Not only is it critical to have all the information available for a settlement, but you also need to pick the right time to start negotiations. Discover what the plaintiff wants to get out of a case to see if negotiating right away is possible. Other good times to ask for a settlement include after most of the information has been gathered and at a hearing in court, when a judge is most likely to ask whether a settlement has been discussed. Try not to wait until a motion is filed and the plaintiff has heavily invested in the case.
4. Create The Best Context For Discussion
Discussing a settlement can happen in a number of ways:
- Lawyer-to-lawyer is a standard option because it allows someone without the same level of emotion as you to argue for your side. It ensures your best interest is in mind. It can be particularly effective if the lawyers have a good rapport, and money is the primary topic of negotiation.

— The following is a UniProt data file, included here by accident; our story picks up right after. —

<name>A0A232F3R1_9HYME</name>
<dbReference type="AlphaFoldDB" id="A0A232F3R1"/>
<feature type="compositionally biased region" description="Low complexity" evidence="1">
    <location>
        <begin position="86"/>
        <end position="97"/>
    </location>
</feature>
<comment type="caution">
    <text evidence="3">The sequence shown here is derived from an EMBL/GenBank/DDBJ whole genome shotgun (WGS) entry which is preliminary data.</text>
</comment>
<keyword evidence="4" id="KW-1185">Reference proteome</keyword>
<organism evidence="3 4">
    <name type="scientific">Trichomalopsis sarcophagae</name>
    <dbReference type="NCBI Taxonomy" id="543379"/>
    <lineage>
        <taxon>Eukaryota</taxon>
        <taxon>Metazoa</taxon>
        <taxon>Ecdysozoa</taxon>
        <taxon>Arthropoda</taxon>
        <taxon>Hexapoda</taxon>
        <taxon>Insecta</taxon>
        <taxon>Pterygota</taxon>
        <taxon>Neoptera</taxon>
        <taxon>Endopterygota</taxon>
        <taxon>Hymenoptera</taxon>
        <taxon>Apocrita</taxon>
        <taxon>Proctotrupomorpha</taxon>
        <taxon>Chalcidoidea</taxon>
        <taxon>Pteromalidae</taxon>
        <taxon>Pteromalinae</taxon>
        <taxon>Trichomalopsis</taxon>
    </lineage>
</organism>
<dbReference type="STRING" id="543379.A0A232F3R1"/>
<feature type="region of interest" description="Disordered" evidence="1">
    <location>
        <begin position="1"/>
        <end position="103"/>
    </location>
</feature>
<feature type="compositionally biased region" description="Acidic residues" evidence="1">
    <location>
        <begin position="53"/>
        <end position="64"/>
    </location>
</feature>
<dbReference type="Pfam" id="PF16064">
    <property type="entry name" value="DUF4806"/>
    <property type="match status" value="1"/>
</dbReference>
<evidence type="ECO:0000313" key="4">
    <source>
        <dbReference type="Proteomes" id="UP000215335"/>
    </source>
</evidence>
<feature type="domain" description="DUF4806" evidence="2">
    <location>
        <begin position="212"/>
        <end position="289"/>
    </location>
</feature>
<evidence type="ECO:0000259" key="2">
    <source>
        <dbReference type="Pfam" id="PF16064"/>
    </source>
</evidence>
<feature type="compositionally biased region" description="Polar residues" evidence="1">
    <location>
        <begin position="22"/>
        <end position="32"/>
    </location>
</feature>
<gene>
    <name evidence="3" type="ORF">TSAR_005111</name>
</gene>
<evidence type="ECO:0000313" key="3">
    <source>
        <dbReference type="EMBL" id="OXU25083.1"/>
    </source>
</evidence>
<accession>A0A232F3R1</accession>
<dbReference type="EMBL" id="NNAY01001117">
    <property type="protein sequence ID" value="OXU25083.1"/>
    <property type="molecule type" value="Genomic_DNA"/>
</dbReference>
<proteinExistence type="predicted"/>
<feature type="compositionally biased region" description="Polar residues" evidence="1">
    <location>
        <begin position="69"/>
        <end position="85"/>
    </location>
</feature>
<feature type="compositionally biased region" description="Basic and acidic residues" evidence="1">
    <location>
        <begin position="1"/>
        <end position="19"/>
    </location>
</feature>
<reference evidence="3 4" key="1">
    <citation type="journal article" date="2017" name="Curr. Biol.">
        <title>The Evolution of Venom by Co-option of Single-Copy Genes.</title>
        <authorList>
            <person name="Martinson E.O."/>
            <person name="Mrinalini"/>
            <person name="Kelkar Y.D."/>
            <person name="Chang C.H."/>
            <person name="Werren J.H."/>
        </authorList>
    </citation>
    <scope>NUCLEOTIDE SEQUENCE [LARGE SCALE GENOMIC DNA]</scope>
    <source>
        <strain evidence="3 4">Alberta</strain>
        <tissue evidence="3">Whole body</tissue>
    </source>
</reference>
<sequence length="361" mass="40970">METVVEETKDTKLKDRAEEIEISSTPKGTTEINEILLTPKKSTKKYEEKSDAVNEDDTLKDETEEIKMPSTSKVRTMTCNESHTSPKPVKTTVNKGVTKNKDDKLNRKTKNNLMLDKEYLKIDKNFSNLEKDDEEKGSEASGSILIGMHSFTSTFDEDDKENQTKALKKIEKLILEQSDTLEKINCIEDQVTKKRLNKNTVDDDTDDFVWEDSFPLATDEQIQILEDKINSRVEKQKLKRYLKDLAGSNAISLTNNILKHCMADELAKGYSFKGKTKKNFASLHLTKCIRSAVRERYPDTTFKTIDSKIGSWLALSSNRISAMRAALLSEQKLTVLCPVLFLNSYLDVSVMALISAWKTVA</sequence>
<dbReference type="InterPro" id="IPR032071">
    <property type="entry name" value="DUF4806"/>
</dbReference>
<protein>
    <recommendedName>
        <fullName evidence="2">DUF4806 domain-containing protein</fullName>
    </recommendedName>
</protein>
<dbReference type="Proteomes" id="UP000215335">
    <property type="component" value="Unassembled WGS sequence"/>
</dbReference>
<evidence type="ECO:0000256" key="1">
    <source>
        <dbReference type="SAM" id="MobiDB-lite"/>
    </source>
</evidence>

- A settlement conference with a judge can be effective if one party wants to get their day in court. However, it can be difficult if the judge doesn’t want to conduct a discussion or lacks mediation skills.
- Private mediation is another common option. It can be at a convenient time and location, and the mediator can be around as long as necessary.
5. Maximize Your Opportunity
Take the time to consider everything necessary for the settlement. Create an opening demand and offer that will entice continued negotiation. Consider what both sides want in the negotiation and if either side wants a confidentiality clause. Draft the standard terms you require to opposing counsel in advance to avoid surprises.
Benefits Of Settling Out Of Court
The majority of civil cases end up settling because it is often in the best interest of everyone involved. Some of the biggest benefits for settling include:
- Greater control over the outcome
- Saves time
- Lowers expenses
- Decreases stress
- Better publicity
Legal cases can bring a lot of emotion, and settlements can be challenging to navigate with them. However, with the right advice, information, and context, your company can settle a lawsuit with something that works well for both parties.